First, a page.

Get the Connacht Tribune Live app
The Connacht Tribune Live app is the home of everything that is happening in Galway City and county. It’s completely FREE and features all the latest news, sport and information on what’s on in your area. Click HERE to download it for iPhone and iPad from Apple’s App Store, or HERE to get the Android Version from Google Play.

 

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Connacht Tribune

Hard to tackle housing crisis with nebulous vacancy stats

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Taoiseach Micheál Martin...disputing vacancy stats.

World of Politics with Harry McGee

There are lies, damned lies and then there are statistics – which can make it really hard to get a handle on how many vacant homes there are in the State.

According to census data, from the Central Statistics Office there are 180,000 of them. However, that figure has been contested; GeoDirectory data puts it at 90,000.

Then several local authorities have done their own studies of their own. In one pilot study of three local electoral areas, Dublin City Council looked at 213 homes. It confirmed that 49 of those were vacant and only 16 were confirmed long-term. That was ten per cent of the total.

During the week the Oireachtas Housing Committee published a report on urban renewal – with some very powerful recommendations. What is of more interest is its findings.

One of the witnesses, architect Mel Reynolds, estimated there were 137,000 homes vacant based on census figures. While the committee did not adopt that figure, the media certainly ran with it.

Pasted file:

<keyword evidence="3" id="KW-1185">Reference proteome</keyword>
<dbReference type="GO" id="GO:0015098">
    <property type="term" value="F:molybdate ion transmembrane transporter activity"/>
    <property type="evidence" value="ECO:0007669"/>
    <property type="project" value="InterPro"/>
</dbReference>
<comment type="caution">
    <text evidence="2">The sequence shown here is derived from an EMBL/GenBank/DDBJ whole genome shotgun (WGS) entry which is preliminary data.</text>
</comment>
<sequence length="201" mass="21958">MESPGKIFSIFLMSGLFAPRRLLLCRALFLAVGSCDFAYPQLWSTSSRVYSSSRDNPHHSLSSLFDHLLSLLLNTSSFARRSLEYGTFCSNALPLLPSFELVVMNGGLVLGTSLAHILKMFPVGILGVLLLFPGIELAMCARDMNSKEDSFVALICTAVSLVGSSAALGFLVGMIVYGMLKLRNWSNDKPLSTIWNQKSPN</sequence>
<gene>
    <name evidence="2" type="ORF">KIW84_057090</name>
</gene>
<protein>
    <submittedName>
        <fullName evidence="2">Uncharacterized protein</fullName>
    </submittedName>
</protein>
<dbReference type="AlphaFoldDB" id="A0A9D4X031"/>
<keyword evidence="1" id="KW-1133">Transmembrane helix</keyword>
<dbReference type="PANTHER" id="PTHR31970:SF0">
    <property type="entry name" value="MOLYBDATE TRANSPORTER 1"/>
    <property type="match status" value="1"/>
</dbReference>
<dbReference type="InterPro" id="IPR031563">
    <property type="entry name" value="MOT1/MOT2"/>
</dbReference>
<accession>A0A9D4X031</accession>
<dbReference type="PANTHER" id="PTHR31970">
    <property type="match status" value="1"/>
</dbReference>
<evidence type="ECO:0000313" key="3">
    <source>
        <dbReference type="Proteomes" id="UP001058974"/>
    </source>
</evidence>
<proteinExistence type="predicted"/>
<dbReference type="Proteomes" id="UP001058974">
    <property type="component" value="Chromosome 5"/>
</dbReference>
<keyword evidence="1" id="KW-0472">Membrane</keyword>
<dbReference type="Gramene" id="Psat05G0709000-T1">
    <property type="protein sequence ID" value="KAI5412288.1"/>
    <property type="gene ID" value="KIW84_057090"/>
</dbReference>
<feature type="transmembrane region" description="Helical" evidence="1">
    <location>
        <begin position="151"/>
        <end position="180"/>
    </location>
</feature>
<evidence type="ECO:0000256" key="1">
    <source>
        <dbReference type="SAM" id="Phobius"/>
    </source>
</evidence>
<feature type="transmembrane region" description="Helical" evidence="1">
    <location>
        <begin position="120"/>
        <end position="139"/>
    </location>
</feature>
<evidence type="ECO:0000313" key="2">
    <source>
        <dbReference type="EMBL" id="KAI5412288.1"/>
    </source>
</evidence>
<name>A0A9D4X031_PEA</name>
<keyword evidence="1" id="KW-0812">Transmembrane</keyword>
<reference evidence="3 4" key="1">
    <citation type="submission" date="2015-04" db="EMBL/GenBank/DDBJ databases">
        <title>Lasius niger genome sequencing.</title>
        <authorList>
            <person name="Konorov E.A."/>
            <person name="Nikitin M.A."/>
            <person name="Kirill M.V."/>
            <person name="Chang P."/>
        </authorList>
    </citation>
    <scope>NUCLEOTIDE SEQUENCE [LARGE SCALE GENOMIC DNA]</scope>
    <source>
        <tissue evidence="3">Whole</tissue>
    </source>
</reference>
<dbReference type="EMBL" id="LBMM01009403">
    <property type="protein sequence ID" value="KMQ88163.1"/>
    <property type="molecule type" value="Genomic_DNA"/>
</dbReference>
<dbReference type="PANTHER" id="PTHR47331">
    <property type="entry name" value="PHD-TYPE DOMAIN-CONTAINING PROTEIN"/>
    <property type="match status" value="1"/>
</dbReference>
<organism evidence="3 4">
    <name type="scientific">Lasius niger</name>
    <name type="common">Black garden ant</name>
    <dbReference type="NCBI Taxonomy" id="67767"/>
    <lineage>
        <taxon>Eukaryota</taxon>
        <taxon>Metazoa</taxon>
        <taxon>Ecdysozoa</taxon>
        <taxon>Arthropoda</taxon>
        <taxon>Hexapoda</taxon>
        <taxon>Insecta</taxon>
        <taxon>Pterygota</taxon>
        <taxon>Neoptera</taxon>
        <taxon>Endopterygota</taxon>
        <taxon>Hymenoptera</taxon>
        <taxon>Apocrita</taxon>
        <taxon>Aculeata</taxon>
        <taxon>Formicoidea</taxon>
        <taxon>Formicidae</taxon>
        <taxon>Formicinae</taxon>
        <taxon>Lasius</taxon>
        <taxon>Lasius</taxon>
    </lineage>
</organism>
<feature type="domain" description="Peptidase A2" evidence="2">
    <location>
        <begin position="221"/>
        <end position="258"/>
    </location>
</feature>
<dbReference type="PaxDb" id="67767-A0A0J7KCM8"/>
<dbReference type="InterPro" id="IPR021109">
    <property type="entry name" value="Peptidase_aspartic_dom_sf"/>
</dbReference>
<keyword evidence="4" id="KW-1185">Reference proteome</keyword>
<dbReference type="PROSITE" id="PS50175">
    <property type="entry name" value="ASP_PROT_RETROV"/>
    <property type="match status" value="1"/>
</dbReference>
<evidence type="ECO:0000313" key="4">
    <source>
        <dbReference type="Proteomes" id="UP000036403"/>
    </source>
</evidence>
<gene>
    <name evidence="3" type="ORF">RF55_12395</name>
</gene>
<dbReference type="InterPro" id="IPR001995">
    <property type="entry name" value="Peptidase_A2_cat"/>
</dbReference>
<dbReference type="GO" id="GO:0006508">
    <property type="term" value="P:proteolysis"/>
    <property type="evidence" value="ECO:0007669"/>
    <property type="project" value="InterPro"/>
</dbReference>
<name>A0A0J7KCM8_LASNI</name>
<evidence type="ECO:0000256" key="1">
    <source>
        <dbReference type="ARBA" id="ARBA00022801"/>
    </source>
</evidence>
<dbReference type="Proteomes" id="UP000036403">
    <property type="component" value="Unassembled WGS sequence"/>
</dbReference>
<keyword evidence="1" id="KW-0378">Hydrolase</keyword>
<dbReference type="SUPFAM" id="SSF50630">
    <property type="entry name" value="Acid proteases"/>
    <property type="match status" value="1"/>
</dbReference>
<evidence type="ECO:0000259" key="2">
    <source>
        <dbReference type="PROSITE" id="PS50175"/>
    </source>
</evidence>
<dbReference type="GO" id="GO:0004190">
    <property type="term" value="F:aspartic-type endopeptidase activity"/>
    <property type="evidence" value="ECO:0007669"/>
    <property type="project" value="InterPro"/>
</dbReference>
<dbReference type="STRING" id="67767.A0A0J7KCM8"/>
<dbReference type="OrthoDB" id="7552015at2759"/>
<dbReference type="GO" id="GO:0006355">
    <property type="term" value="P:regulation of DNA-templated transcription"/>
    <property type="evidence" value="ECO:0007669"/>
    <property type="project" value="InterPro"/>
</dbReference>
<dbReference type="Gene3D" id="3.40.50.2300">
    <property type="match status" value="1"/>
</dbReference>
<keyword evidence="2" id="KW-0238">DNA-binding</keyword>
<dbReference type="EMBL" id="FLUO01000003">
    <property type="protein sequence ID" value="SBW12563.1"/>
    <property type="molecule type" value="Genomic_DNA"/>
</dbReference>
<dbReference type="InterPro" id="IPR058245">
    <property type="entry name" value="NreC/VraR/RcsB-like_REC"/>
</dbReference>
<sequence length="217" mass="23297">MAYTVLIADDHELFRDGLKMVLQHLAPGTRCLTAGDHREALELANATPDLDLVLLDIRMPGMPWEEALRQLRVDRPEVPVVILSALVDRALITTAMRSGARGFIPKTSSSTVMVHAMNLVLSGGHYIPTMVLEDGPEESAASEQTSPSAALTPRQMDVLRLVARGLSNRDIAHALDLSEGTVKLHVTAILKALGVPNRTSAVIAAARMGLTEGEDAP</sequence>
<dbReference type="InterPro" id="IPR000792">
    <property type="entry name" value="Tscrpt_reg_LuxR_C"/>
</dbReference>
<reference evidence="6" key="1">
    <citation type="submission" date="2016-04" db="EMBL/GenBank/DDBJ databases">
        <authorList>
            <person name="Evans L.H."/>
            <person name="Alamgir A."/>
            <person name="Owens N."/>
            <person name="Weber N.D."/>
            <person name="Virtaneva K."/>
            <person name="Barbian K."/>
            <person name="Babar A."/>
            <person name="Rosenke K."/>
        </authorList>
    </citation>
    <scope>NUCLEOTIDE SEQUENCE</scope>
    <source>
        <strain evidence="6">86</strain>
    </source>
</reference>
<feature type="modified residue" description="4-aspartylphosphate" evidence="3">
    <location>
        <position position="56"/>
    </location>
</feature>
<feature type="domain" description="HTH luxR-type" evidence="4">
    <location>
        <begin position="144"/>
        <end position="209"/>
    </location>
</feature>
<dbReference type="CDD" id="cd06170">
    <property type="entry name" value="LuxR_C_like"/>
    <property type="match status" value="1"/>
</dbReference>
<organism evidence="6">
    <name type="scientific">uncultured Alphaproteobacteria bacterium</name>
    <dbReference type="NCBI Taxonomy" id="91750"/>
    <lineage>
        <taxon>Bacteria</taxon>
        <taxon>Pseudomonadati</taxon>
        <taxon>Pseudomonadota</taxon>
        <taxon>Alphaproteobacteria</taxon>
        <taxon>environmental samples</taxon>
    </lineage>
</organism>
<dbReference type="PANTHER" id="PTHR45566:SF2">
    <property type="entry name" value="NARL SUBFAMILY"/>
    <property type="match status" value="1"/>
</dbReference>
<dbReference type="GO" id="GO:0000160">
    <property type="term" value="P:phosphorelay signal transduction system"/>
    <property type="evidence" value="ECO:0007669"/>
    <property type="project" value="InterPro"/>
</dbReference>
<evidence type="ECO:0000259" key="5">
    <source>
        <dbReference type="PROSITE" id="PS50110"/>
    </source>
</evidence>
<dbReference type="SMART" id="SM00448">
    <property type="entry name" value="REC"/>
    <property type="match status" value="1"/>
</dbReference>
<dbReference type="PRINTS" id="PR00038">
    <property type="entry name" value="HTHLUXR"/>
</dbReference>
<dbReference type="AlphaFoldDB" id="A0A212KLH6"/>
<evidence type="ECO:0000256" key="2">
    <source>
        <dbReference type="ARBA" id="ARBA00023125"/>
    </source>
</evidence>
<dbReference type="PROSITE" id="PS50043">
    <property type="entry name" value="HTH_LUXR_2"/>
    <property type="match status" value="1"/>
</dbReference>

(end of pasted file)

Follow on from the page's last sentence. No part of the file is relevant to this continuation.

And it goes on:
We reported that a vacant home tax would be applied to 137,000 homes throughout the State – and the Government took issue with that. It contested the 137,000 figure, with even Taoiseach Micheál Martin saying it was too high.

The Department of Finance is now completing a report with its own estimate of vacancy. It’s basing its figures on the returns for the Local Property Tax. We can conclude that the extent of vacancy is far lower than 137,000.

For more, read this week’s Connacht Tribune.

Connacht Tribune Digital Edition App

Download the Connacht Tribune Digital Edition App to access to Galway’s best-selling newspaper.

Click HERE to download it for iPhone and iPad from Apple’s App Store, or HERE to get the Android Version from Google Play.

Or purchase the Digital Edition for PC, Mac or Laptop from Pagesuite  HERE.

Get the Connacht Tribune Live app